Worship Metal was in Glasgow to see Korn, Limp Bizkit & Madball bring NYHC brutality and nu-metal grooves to the Scottish faithful….
It’s a rainy Wednesday night in Glasgow and though the SECC will later swell to around three quarters capacity, when Madball take the stage the place is still cavernously empty and so getting a vantage point right in front of the stage is dead easy. Tight and stripped back as they always have been, Madball are keen to assert their New York hardcore credentials and frontman Freddy Cricien rages back and forth along the stage, occasionally pointing out guys in the pit who looks suitably inline with he aesthetic credentials of the genre. Their set is short but effective, spiking with the titular track from their seminal album, Set it Off. While they are just as bouncy and uplifting as all hell, they are perhaps a little stripped back and one dimensional to appeal to the younger members of this audience. 6/10
While Limp Bizkit seem to have entered popular culture as a band who pretty much stunk out the nineties, within the metal community (and to the generous of spirit), they mean more than that. If Korn sired the nu-metal boom that changed the face (and the trousers) of metal, then it was Limp Bizkit who truly shoved their penises in the hip-hop pie and swirled them around until climax. Talking of penises – there’s Fred Durst. When he takes the stage tonight he’s wearing a pair of white gloves and yes, he is just as petulant and high pitched as ever. But whatever you may think of the man, he does know how to work a crowd; something that tonight, comes with a vibe of affectionate familiarity. It’s almost as though the Scottish audience and the Bizkit are old acquaintances, meeting up drunk underneath the lights. We’ve had our differences, our ups and downs but really, when it all comes down to it, we love each other. Their set is, as you’d expect, a greatest hits affair with a few notable exceptions (“Counterfeit”, “Stuck”), peppered with floor-filling beats and the usual delay-effected breakouts from Wes Borland, dressed entirely in white right down to the face paint and hair colour. Loud, raucous and obnoxious, Bizkit produce an unexpectedly damn fine set and as they wrap things up with versions of “Take a Look Around”, “Faith” and “Break Stuff”, that seem to consume almost the entire floor, we wonder if Korn might actually struggle to follow them! 8/10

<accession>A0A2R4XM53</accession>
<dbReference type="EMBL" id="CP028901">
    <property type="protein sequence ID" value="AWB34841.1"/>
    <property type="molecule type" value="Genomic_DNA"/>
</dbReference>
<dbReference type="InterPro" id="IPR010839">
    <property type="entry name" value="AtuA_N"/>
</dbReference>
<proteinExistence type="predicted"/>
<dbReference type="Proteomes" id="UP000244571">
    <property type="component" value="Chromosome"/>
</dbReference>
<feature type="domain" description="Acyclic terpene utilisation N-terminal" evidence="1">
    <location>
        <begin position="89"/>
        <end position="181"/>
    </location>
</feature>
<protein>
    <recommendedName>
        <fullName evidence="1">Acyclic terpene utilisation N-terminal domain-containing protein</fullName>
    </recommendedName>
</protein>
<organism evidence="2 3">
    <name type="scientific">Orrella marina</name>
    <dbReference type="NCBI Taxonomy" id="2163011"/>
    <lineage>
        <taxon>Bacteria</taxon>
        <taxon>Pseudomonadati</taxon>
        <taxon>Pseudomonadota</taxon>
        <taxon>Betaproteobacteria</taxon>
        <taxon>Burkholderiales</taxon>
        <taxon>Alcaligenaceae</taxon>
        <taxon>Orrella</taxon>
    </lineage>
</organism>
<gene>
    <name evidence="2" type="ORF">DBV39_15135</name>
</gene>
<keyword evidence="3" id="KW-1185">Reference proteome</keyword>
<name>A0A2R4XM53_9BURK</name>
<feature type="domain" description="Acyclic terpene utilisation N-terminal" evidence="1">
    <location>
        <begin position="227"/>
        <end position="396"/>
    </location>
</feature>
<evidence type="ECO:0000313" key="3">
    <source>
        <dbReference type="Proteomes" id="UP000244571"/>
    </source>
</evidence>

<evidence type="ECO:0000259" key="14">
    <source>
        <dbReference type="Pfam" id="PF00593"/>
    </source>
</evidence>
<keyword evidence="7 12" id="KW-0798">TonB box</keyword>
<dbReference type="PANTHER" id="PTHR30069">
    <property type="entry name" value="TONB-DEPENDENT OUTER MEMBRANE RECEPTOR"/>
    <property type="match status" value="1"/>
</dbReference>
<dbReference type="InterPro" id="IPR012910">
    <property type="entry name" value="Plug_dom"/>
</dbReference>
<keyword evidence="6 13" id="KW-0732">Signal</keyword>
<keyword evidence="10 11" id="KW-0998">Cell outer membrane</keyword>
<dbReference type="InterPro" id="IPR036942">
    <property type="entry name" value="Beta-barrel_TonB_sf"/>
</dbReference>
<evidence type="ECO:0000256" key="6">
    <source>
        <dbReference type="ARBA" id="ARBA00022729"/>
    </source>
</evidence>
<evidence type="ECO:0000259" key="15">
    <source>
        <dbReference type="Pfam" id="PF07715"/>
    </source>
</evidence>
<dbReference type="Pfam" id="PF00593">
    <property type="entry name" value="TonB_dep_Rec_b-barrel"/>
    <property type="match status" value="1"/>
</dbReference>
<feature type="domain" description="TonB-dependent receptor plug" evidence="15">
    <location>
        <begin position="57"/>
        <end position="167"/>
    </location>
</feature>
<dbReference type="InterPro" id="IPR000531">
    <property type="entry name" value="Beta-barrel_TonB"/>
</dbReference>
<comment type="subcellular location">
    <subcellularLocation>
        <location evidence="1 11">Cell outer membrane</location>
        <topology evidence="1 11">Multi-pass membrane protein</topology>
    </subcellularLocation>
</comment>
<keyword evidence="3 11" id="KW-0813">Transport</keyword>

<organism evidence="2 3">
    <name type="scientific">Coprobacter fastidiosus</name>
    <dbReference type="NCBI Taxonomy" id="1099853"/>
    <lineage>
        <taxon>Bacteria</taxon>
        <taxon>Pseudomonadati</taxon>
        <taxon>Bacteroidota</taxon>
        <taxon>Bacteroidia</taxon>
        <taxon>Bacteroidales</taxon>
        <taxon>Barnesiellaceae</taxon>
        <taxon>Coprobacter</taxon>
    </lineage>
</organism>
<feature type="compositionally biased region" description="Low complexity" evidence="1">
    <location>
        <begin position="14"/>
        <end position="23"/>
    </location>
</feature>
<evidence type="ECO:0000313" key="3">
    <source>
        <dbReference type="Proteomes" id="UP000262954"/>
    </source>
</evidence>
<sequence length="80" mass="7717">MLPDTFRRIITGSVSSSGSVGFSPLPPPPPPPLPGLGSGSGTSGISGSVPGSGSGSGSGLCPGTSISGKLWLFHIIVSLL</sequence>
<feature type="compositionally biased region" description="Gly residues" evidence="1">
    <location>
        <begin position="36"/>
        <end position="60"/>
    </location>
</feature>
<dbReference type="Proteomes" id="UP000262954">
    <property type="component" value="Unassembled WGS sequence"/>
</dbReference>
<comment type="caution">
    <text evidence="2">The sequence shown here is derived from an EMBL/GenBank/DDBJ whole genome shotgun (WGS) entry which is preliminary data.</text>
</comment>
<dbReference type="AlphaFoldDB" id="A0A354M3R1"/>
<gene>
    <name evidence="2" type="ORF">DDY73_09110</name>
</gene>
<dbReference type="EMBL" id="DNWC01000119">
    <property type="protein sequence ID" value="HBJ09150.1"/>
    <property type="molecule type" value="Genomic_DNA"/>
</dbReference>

Indeed, Korn’s set begins in a little more stately fashion and some early song choices from their lacklustre current album, don’t appear to be crowd pleasers. It’s not until a churning “Here to Stay” and “Ball Tongue” that the room starts to get it’s groove on proper. Once they hit their stride, it’s hard not to be bowled over by the utter class of Korn. They have a way of sculpting those hulking, cathartic grooves in such a way that everything in the world disappears until it’s just you and them – jerking spasmodically. They play “Shoots and Ladders”, complete with a snippet of Metallica’s “One”, “Make Me Bad”, “Y’all Want a Single?”, plus “Twist” and “Good God” from Life is Peachy, which is currently celebrating it’s 20th anniversary. There is a feeling of emotion in the air tonight as many of the crowd have been with Korn through their various highs and lows and tonight feels like a time of reflection and celebration. It’s almost as if the lads could return to Bakersfield, call it a day and this would have been a fitting point at which to bow out. They end with “Falling Away From Me” and, of course, “Freak on a Leash” by which time the floor is alive with an orgy of intertwining pits….any worries about Durst blowing the men away who triggered a renaissance in Heavy Metal, suddenly seeming ridiculous. The last notes die away but the band remain onstage, chucking picks and drum heads into the crowd. Maybe it’s the time of year, maybe it’s the overriding feeling of worldwide uncertainty, maybe just the emotions that come from a big night out in Glasgow, but this felt like something. It felt real and it felt important. Maybe you just had to be there. 8/10